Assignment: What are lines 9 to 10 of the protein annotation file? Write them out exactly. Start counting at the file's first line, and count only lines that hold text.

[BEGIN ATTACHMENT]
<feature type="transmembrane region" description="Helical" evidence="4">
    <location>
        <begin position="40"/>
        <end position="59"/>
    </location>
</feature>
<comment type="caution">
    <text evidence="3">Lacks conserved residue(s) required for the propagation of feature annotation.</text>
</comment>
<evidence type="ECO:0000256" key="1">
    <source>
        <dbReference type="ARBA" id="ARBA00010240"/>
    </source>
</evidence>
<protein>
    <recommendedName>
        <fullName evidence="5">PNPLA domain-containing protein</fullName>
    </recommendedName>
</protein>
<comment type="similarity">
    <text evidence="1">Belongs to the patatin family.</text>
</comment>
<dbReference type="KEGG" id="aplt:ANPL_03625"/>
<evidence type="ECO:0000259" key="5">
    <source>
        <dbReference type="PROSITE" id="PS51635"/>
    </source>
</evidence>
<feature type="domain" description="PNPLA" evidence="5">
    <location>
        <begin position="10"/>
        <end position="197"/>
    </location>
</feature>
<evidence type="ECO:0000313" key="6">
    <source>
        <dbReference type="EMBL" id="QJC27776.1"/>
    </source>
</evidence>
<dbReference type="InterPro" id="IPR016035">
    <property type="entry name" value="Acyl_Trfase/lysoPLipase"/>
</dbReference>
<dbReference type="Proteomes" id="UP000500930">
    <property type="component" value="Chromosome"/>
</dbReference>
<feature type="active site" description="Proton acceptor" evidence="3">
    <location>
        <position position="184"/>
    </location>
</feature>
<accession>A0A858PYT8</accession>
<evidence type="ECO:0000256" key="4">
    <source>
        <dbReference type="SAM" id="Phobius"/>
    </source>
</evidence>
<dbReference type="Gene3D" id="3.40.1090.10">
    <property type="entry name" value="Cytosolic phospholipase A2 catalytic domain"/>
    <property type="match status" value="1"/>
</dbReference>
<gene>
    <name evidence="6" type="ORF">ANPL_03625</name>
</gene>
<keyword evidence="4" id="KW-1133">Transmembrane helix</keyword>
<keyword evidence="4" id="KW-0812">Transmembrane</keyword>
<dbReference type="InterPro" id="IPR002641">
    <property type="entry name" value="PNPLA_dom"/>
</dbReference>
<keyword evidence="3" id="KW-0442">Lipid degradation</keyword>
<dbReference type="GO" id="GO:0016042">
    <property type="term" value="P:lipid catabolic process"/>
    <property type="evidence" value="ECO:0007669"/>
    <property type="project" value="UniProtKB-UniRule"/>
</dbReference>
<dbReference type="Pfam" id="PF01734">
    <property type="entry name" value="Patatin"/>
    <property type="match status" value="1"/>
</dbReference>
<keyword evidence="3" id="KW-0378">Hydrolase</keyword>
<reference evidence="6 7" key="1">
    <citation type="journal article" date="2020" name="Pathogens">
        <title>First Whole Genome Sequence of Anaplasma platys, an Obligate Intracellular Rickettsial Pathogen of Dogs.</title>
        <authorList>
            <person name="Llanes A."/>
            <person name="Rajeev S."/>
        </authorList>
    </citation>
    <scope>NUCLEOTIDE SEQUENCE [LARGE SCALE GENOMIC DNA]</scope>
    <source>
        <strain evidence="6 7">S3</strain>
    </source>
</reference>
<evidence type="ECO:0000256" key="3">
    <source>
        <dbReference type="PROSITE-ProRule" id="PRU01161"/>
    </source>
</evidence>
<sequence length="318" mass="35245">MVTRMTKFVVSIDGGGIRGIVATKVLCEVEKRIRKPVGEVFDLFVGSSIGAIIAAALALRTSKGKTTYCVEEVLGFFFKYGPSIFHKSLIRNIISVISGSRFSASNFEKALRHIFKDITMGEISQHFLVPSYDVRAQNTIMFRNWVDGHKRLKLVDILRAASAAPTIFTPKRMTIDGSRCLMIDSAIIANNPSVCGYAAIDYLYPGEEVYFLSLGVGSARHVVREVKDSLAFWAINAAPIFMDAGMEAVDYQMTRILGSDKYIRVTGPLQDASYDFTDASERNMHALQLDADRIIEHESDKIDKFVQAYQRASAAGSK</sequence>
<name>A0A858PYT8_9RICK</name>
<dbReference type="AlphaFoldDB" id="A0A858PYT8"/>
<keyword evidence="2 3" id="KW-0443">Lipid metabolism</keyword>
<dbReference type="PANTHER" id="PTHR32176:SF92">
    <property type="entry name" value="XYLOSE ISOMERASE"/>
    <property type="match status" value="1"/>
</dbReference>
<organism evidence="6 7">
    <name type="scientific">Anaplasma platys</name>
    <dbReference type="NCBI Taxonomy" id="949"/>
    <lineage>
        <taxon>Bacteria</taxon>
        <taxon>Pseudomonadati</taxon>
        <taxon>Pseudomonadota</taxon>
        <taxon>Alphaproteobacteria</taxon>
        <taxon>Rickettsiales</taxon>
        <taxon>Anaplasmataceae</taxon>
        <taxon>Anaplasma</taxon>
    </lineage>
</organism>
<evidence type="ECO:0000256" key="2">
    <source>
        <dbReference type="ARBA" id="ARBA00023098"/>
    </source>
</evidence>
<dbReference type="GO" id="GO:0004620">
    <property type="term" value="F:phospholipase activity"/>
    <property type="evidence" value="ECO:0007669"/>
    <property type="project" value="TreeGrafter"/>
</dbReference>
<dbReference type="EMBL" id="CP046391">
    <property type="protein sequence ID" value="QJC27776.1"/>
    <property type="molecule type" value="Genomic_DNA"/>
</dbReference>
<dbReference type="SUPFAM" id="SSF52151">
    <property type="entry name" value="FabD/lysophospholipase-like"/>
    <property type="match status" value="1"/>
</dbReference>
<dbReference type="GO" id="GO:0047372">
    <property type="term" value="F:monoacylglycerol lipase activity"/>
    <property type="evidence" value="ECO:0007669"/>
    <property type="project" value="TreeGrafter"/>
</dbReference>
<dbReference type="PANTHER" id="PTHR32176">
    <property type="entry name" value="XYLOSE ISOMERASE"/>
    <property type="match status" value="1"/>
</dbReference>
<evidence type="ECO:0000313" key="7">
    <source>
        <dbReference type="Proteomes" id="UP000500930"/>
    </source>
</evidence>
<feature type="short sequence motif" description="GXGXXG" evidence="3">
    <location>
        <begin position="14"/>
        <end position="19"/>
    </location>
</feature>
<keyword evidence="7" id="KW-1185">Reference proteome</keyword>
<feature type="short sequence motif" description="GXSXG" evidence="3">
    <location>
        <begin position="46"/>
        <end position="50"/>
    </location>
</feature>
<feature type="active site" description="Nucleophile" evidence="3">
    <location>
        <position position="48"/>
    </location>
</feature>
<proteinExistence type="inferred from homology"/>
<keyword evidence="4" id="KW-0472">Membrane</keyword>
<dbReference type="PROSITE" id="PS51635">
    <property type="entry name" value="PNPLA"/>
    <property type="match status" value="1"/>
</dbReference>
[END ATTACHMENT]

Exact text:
</comment>
<evidence type="ECO:0000256" key="1">